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The range of awards means that whatever your level of involvement, at the end of the season you have a visible reminder of your achievements.



Bike prep 1 - Check your equipment!


The bikes that get used for Audax are many and varied. I have seen everything from a forty year old Flying Scot to a state of the art Carbon TVT fitted with a carbon fibre saddle no padding whatsoever. Both riders must have been happy with their respective mounts and this is the most important point, your must be comfortable. You need to sit on it for a long time so the three points of contact (Saddle/shorts, Bars/Gloves, Pedals/Shoes) must be "right" for you. Saddles are very personal things. There are two basic schools of thought on this, leather or not leather! I used to swear by the Brooks Pro’s but over the years I have found a number of plastic saddles that suit. Once you have found a shorts/saddle combination that works, stick with it especially for the longer rides.


The handlebar, hand covering area is probably easier to sort out. There are a variety of bar shapes on the market. The most important factor is to make sure they are wide enough and not too deep if you are using drops. Don’t be afraid to raise the bars a little. I’ve sorted out several aching necks and backs just by raising the riders bars a bit. Gloves or track mitts are going to be on your hands for a long time so flat seams and a bit of padding are sensible options. Another useful addition is a layer of shock absorbing foam under the bar tape.


With pedals it’s a choice of clips and straps or clipless. Again a personal choice. Whatever you choose the shoes must not be too tight. Your feet change size during a ride - mine shrink! So a velcro fastening system is an easy way to compensate. Having tried a variety of systems, I prefer Road SPD pedals with mountain bike type shoes. The pedals give more lateral support to your feet than ATB pedals and the shoes allow almost normal walking as the cleats are recessed. This is quite important well into a long event when bits of your body seem to become disconnected!


The bottom line is everyone is different so you need to sort out what suits you. If it works for you stick with it.




Bike prep 2 - Sort out your gear


I regularly get asked about equipment for Audax when people come to order frames. The advice I always give is a) Get a frame that, above all, fits and is suitable for the purpose. b) get the best pair of wheels and tyres your budget will stretch to, and c) make sure your bottom gear is low enough !


As with all areas of cycling there are several schools of thought on frames Steel is still the predominant material with a growing number of aluminium, carbon fibre and titanium frames appearing. It is far easier to obtain a steel frame to suit your exact requirements. Ensure your frame is a good fit. If you are not sure then seek advice from experienced sources, but bear in mind that every body is physically different and what suits one may not be ideal for you.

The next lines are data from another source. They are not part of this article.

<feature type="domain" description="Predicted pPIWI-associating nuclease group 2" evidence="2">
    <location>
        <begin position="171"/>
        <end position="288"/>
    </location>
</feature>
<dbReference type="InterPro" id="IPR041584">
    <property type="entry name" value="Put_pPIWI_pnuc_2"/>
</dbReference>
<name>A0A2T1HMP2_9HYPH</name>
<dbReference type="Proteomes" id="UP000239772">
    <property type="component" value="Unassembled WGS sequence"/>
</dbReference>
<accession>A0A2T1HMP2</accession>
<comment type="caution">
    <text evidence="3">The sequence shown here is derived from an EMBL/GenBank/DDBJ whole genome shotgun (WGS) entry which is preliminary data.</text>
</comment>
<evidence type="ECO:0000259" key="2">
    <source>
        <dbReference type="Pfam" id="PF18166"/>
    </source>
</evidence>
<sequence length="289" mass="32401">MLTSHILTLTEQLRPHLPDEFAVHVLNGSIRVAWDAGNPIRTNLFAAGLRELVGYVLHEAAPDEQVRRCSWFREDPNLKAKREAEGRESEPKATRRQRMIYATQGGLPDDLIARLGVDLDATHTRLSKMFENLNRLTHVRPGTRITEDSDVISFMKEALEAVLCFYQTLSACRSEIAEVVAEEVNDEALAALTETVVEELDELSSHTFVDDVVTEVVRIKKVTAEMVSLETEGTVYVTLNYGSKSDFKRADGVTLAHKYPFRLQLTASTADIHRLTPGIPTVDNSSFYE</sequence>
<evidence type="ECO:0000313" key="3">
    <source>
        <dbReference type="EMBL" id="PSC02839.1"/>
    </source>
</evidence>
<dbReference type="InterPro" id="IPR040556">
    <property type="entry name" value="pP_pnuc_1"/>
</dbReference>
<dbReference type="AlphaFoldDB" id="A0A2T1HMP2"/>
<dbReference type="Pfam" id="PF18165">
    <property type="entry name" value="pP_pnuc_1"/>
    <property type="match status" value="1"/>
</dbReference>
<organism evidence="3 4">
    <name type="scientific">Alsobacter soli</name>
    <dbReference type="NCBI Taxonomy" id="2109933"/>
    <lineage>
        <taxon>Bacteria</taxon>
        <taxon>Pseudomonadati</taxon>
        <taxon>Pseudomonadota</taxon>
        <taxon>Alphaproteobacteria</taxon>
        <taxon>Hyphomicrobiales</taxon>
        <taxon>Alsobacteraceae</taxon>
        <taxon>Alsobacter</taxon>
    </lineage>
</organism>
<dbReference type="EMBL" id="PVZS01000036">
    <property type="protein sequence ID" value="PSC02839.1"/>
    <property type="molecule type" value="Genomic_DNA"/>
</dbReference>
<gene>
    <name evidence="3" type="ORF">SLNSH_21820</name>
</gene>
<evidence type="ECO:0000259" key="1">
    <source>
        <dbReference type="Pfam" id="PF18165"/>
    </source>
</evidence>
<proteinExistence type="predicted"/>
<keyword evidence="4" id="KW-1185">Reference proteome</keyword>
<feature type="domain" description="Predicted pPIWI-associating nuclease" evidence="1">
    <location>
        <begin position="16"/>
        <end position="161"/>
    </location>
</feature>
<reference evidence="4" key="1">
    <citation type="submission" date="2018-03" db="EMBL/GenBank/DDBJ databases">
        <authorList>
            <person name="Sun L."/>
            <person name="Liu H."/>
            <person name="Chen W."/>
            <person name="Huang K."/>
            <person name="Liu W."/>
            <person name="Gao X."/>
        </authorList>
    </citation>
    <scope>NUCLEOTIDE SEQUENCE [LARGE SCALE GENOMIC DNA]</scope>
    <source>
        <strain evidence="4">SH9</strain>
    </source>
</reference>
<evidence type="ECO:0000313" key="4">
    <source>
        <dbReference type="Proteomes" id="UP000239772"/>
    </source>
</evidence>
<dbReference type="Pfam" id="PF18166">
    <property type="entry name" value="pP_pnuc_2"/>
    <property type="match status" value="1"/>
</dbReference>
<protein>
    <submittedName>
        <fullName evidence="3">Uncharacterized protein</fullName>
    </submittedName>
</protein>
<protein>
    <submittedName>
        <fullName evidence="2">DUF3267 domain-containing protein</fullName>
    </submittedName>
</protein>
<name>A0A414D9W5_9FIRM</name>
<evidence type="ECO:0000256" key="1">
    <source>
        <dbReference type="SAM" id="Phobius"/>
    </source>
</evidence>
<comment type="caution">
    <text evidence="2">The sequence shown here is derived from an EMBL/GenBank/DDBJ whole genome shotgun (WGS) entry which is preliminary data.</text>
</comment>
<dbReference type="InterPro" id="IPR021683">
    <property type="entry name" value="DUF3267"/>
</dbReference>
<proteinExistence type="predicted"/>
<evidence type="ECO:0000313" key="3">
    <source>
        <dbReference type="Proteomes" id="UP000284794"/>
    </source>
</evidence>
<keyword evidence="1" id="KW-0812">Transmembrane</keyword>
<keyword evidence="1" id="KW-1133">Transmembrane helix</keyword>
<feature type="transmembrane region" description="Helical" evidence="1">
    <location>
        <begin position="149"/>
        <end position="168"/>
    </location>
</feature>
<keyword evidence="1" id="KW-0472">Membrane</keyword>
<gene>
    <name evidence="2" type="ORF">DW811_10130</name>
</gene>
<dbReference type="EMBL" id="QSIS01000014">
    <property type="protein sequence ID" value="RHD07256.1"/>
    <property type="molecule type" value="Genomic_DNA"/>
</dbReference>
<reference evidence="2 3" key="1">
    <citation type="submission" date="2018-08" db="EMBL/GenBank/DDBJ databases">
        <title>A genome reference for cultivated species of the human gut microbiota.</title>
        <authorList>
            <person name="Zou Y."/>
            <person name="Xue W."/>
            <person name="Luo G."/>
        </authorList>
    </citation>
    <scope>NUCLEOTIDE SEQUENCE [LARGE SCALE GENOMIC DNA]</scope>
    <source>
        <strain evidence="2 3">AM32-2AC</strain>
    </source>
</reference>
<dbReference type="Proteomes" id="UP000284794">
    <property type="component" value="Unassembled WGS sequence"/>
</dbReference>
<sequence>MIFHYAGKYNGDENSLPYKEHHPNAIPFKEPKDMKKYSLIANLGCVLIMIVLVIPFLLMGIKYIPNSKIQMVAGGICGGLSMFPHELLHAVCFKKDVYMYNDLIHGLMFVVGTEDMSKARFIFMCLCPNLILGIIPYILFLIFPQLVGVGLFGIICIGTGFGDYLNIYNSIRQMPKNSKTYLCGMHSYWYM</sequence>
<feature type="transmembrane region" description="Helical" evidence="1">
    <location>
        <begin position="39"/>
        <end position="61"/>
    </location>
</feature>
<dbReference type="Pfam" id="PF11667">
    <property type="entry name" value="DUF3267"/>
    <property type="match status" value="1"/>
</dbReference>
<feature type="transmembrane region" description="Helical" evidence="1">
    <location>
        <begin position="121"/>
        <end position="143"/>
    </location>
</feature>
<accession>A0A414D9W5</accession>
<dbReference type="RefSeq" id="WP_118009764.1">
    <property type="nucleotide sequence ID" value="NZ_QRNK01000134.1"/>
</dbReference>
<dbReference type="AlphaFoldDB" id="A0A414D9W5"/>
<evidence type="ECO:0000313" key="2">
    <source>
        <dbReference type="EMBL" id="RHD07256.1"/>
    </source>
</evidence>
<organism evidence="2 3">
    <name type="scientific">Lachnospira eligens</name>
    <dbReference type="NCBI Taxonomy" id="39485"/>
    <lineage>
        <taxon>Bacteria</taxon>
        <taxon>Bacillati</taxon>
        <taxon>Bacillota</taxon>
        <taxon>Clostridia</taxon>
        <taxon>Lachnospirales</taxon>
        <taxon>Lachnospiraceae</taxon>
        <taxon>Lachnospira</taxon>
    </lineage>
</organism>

A good pair of wheels can transform a bike. Wheels for Audax must above all be reliable. Superlight 18 spoke aero rims look good on a time trial bike but Audaxes can go along some pretty dire roads (tracks !) A sensible selection of rim and tyre with reliability in mind built by a good wheel builder will go a long way towards reducing problems. My own choice is Mavic SUP rims with Michelin  tyres. I have used these for three years with no problems.


Work out what you think will be a low enough bottom gear and add one or two teeth to the sprocket ! When you are well into a long event the hills start getting steeper and gears you would not normally contemplate become very inviting. I consider a triple chainset a must although some still ride a double. A well thought out triple set up can actually weigh less than a double with big sprockets. The weight of the inside ring is negligible, the sprockets can be much smaller saving quite a big chunk of steel My own preference is for a 48-40-28 chainset with a 12-21 or 23 block I know its a bit high but you get the general idea.


The most important aspect of choosing equipment for Audax is reliability. The spirit of Audax riding is self sufficiency. There is rarely any back up and you need to have confidence in your equipment to eliminate any worry.




What’s in your bag ?


The spirit of Audax is self-sufficiency. Riders are expected to look after themselves and there is rarely any back up. A basic "Survival Kit" is essential. This can vary from a pair of panniers to a small wedge pack. I regularly see people riding 200s with enough equipment for a fortnight’s tour and at the other extreme I have seen people riding 600s with little more than a spare tube and a racing cape!

Over the years I have refined the contents of my kit to what I consider to be the minimum necessary for peace of mind. Most of it fits into a medium sized wedge pack on a quick release fitting (same fitting on all my bikes)

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Two tubes wrapped in cling film to prevent chafing. I discovered loose tubes in bags chafe and wear after a double puncture on a cattle grid in the rain. Both spare tubes were worn through and useless ----- patches don’t stick very well to wet tubes! Lesson learned the hard way. Two tyre levers, although some rim / tyre combinations need three! a patch kit and also in the tyre department a section of old tubular to reinforce any severe cuts.


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There are several good quality multi tools available. I carry a Topeak, which has lots of useful functions including splitting and rejoining chains and a spoke key. A gear cable will double as a brake cable as a "get you home" solution and a selection of zip ties are invaluable.


For those of us that use STI or Ergo shifters and still have standard down tube lever bosses a right hand downtube lever will allow you to get some gears in the unfortunate event of damage to your levers. A selection of M5 and M6 screws and nuts are useful, if you are weight conscious nylon screws are remarkably strong, if not stainless steel is best.


I know many will consider this list minimalist in the extreme. However, no matter how much or little kit you take the one essential item to take with you on every ride should be the knowledge that your bike is in good condition to minimise the possibility of needing any of the survival kit.




Dave has also written for Arrivée - the Audax UK magazine. You can read his article on frame design considerations by clicking here


If you feel inspired to tackle an audax event you can read more about preparing for and riding randonnées of 200km and more by clicking here, where Simon Doughty (professional cycling coach and writer) provides advice.